Funding in healthcare innovation surged for much of the year, which is especially telling when considering the financial backdrop. Markets in general signaled a recession, but healthcare continued to produce returns.

3. Resilience

Everyone who follows the industry knows that healthcare is exceptionally resilient. In fact, it rarely follows typical market behavior.

Bain & Company noted that PE investments in healthcare during previous recession years produced a multiple on invested capital nearly 50 percent higher than other sectors. The industry’s track record speaks for itself.

Job growth is another indicator of the industry’s performance. The Department of Labor finds healthcare jobs are projected to grow 15 percent from 2019 to 2029, adding about 2.4 million new jobs to meet the growing demand for services.

But thus far, consumers have been largely insulated from the true costs of obtaining those services. That means they’ll seek care without much regard for price. As efforts to control spending accelerate, consumers are becoming slightly more sensitive to price, but generally not enough to substantially affect healthcare’s so-called “recession-proof” reputation.

4. Strong local markets

When making decisions about acquiring an asset, PE firms look at everything from the balance sheet to the board members to referral sources. Some of the most desirable investment opportunities are those with a strong foothold in their markets.

Recognizable category leaders and entities with good local relationships have the advantage as far as PE is concerned. Even with greater adoption of telehealth that offers consumers far-reaching access, healthcare is still local.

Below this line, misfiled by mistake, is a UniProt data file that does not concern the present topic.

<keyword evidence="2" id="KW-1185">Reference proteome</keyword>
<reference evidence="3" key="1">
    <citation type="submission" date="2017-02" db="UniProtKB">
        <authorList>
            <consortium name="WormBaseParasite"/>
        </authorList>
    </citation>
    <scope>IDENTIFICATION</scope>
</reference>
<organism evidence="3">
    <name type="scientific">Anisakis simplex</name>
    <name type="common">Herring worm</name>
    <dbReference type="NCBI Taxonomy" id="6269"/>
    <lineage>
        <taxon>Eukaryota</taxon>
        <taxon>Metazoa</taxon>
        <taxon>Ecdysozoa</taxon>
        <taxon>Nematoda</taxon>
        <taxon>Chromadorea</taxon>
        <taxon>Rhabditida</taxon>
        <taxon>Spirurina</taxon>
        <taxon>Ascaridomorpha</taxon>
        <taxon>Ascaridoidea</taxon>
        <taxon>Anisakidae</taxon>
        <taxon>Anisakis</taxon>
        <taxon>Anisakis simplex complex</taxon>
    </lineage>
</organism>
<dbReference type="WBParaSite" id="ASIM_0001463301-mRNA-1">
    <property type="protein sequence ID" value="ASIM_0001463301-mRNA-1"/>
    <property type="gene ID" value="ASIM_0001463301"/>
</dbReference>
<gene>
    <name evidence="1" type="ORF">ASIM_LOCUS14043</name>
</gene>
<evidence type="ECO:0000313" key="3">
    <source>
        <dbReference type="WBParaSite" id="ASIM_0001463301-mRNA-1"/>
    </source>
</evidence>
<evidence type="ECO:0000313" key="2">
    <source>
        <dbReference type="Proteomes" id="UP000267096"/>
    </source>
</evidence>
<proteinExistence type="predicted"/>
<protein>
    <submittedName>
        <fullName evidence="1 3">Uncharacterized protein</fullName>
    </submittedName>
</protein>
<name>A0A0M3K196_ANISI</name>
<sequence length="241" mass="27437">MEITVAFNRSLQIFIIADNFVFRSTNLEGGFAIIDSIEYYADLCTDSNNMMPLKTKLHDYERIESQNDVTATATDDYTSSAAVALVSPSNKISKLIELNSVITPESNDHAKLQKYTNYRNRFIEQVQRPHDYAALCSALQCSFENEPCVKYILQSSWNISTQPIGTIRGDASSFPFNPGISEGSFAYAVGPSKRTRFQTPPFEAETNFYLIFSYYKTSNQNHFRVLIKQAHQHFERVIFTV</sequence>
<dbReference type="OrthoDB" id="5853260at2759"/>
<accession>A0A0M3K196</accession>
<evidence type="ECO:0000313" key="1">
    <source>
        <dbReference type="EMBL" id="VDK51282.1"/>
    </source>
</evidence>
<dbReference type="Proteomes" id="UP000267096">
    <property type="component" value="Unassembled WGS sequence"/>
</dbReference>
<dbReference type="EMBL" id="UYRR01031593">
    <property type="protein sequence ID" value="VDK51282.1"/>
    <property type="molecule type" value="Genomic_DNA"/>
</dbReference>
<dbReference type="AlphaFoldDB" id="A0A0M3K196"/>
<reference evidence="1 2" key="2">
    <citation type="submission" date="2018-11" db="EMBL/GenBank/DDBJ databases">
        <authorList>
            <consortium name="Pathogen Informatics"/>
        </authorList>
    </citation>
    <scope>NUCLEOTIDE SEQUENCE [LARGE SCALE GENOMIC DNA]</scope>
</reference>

Value-based payment agreements for providers have also started transforming the delivery of health services into a local ecosystem. Providers are starting to work together for the common good of the community, and incentives are emerging to drive that dynamic.

5. Potential for add-on investments

When PE firms acquire an initial asset in healthcare or in a specific subsector of healthcare, one of the next moves is to buy and merge additional assets, rolling them up together in the portfolio. This often creates economies of scale and efficiencies through operational consolidation.

With so many facets of health and so many moving parts in the delivery system, portfolios might also acquire additional assets for the purpose of building out a continuum of care. This is often the case in behavioral health. An initial platform investment of a residential addiction treatment center, for example, might be followed by another transaction to purchase an outpatient center, followed by a business that offers sober living facilities.

Outside of pure clinical care, data analytics is a capability that has enormous value. Secondary add-on investments might include assets that can churn big data into actionable intelligence. Where health IT was once synonymous with electronic medical records, it’s matured into a landscape covered with tools that have the potential to influence revenue.

Our take: PE firms have discovered the charms of healthcare. They’re providing capital that can certainly lead toward a smarter health market. As they find fewer attractive investment opportunities, their challenge will be to find new methods of value creation and a vision for transforming healthcare in ways that benefit the patient as well as payers and providers.

Ready to accelerate the growth of your healthcare portfolio companies? The Canton & Company team of experts can unlock the value you need in today’s rapidly changing healthcare market. Contact us today!